We’re discussing the merits of piracy
Apparently my training paid off. I’ve just returned from the Floyd Landis PowerTap camp and I didn’t suffer as badly as I thought I would. I attended the Palomar Mountain ride, which means climbing to the top of the said mountain at an elevation of 5,000 feet. Before the mountain climb our group had to ride up several smaller climbs. My personal plan was to sit back in the pack of 15 riders and conserve energy till Palomar. That didn’t happen. My BFF Cush from Bicycling was there and we got involved in the usual stupid stuff that happens when you put us together. I challenged Floyd, loudly and in front of everyone, to race me to the top of a very steep driveway. Floyd beat me even with my running head start. Then Cush and I were both at the front with Floyd telling him that he should become a pirate. This pirate themed discussion went on for a few hours and turned out to be the running joke of the day. We discussed if having a monkey or parrot as a pirate pet was the way to go. Also, we decided that we’d practice pirating maneuvers at Lake Elsinore. At one point Floyd was laughing so hard he was being dropped. As I write this, it sounds very juvenile, but I swear at the time it was the funniest stuff ever. Floyd even said to me, “You say the stupidest shit I’ve ever heard!” I took it as a compliment.
As we were joking it up, we unfortunately, were blocking traffic. Suddenly, a local sheriff came blazing by us, lights and siren flashing. He pulled over, jumped out of the black and white SUV and started pointing at us to pull over. He proceeded to blame us for road rage, global warming and the fighting in the Middle East. According to the sheriff, he’d been receiving complaints from god knows who, as we rode down country roads. “I outta give you all tickets!” Empty threat, no way was he going to give any one a ticket. He just wanted to yell. We promised we’d ride single file and he let us go. I broke the ice by stating the obvious, that guy would make an excellent pirate!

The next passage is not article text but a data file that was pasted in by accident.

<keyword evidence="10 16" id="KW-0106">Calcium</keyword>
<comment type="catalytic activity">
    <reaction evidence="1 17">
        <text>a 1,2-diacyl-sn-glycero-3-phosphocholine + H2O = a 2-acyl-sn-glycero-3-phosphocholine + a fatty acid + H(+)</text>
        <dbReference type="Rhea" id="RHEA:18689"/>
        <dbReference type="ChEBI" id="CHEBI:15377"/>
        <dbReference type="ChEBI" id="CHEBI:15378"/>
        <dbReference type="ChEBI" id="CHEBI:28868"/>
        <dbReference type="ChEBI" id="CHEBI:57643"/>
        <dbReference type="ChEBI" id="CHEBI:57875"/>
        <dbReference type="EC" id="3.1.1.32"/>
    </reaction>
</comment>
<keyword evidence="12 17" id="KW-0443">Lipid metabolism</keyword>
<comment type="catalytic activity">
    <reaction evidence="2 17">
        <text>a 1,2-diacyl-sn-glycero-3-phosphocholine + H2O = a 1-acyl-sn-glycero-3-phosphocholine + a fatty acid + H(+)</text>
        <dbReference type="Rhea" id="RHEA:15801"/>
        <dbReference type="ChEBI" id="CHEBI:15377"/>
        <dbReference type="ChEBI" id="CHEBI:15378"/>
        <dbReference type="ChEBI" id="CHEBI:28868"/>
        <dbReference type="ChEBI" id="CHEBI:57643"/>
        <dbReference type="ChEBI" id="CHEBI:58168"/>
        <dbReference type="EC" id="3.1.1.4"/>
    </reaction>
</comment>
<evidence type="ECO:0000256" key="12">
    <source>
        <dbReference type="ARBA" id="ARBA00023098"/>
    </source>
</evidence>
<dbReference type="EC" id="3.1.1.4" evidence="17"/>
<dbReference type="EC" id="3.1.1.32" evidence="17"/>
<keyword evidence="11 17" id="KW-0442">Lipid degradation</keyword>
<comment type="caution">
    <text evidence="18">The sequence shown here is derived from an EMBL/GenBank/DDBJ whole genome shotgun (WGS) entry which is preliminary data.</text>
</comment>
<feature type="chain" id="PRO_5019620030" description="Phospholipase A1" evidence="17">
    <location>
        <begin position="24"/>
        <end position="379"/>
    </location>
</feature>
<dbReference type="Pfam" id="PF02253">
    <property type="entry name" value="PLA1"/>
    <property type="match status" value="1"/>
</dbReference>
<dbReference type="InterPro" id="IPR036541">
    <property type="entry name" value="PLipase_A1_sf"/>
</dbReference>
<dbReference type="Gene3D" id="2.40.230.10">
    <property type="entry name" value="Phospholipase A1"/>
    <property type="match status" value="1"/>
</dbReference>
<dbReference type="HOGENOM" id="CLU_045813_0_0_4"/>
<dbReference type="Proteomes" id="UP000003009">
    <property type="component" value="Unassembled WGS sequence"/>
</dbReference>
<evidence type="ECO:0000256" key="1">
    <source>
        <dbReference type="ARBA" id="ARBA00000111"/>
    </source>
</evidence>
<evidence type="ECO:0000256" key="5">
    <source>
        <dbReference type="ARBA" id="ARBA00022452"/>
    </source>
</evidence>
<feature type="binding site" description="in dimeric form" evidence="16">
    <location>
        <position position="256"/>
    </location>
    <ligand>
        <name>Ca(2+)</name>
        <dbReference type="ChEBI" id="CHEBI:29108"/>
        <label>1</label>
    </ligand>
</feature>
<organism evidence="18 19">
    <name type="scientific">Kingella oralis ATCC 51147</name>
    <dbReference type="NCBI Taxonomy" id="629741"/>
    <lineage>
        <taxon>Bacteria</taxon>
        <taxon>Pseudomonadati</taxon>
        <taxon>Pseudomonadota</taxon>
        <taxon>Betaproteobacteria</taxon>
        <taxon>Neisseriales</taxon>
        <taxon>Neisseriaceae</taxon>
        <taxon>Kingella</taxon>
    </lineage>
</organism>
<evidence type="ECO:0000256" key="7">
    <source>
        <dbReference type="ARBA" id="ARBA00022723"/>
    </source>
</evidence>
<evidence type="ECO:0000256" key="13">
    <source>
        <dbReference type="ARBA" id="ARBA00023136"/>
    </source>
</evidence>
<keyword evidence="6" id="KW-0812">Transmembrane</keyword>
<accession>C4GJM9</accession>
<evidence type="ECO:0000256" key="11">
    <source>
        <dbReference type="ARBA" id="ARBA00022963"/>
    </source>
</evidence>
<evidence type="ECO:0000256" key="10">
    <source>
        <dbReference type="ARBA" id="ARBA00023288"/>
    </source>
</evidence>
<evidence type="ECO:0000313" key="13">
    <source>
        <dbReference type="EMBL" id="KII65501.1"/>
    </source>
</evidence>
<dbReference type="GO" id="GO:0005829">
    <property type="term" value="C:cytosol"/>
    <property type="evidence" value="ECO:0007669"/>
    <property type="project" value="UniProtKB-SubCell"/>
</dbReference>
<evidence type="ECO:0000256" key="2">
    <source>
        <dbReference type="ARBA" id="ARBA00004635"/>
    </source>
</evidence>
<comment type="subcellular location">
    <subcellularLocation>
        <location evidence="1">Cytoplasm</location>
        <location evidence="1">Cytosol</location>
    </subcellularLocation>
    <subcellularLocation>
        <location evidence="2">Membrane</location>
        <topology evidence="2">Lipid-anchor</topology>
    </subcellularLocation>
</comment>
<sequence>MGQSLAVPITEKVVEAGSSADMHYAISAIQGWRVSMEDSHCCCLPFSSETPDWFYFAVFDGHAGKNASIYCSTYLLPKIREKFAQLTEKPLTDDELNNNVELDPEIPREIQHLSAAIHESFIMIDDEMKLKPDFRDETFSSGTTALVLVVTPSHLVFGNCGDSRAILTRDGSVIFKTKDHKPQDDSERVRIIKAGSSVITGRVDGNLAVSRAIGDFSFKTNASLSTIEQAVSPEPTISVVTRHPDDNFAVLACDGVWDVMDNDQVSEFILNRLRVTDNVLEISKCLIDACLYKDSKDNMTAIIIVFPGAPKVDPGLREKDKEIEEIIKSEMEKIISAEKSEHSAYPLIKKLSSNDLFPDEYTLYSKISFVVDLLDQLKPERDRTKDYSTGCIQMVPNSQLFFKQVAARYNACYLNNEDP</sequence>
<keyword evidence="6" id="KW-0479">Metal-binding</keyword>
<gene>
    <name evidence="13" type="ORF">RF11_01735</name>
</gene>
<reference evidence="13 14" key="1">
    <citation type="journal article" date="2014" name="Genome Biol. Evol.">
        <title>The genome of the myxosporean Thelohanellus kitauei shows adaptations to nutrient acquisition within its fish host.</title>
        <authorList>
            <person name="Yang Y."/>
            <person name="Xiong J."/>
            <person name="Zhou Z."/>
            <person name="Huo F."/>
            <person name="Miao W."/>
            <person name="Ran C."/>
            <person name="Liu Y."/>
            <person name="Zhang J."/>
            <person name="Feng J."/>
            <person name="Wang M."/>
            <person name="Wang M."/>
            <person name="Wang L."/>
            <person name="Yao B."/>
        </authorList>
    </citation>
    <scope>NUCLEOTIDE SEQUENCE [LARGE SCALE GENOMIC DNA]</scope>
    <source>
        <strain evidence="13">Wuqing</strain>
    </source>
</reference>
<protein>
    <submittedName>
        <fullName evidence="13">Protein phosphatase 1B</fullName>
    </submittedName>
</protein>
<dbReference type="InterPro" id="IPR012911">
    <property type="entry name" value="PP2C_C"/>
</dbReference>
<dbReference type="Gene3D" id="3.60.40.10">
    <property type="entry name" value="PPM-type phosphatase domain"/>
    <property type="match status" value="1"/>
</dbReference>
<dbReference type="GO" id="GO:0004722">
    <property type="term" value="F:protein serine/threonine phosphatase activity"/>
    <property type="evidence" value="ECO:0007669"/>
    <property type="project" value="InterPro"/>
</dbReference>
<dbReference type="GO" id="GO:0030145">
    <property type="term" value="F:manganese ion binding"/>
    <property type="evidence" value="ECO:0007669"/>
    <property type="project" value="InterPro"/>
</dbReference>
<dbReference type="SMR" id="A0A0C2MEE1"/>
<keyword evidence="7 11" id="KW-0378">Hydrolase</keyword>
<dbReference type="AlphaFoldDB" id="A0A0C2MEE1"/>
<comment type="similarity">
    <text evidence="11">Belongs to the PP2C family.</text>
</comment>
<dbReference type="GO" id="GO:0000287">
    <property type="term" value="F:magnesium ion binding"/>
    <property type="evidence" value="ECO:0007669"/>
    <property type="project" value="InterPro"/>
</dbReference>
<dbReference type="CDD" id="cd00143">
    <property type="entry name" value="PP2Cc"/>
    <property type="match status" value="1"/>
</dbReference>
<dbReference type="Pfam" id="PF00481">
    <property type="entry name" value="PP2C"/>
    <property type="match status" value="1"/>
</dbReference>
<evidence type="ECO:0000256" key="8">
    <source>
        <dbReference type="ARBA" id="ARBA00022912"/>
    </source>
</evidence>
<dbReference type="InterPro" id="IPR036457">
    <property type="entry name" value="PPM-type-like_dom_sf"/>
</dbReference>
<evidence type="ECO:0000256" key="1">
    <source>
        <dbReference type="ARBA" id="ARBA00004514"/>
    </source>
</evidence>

We started he Palomar Mountain climb and I know I would be suffering. I had been at the front too often wasting energy that would be desperately needed on the 6% gradient. Floyd started off climbing with Cush and I, but as a few of the professional triathletes that were in attendance pulled away and put a chunk of distance on us, he jumped ahead. I didn’t see Floyd again till the top. Soon Cush left me behind and I was in my own personal world of hurt. I quickly revised my plan from riding at AT the whole way to the top, to a more reasonable endurance speed pace. I kept an eye on my watts, keeping them from climbing to high as I ascended. After an hour and a half of climbing I reached the summit. Total elevation gain for the day: 7,100 feet.
The evening ended with Dr. Allen Lim discussing over dinner how to tie in all the watts information that the PowerTap gives you. It can be a bit confusing, but Lim broke it down to a simple formula. Basically, Lim believes in a one to one ratio of going hard and then going easy. If you are tired or a little sleep depraved, don’t train. Be aware of how you are feeling and use that as a parameter to how you are going to train or ride that day.
I spoke to several PowerTap guests and they all replied that it was a great camp. With Floyd in attendance, training with a power meter, and then taught how to use all that information how could you not have a good time.
Landis’ bike is covered in Jack Handy quotes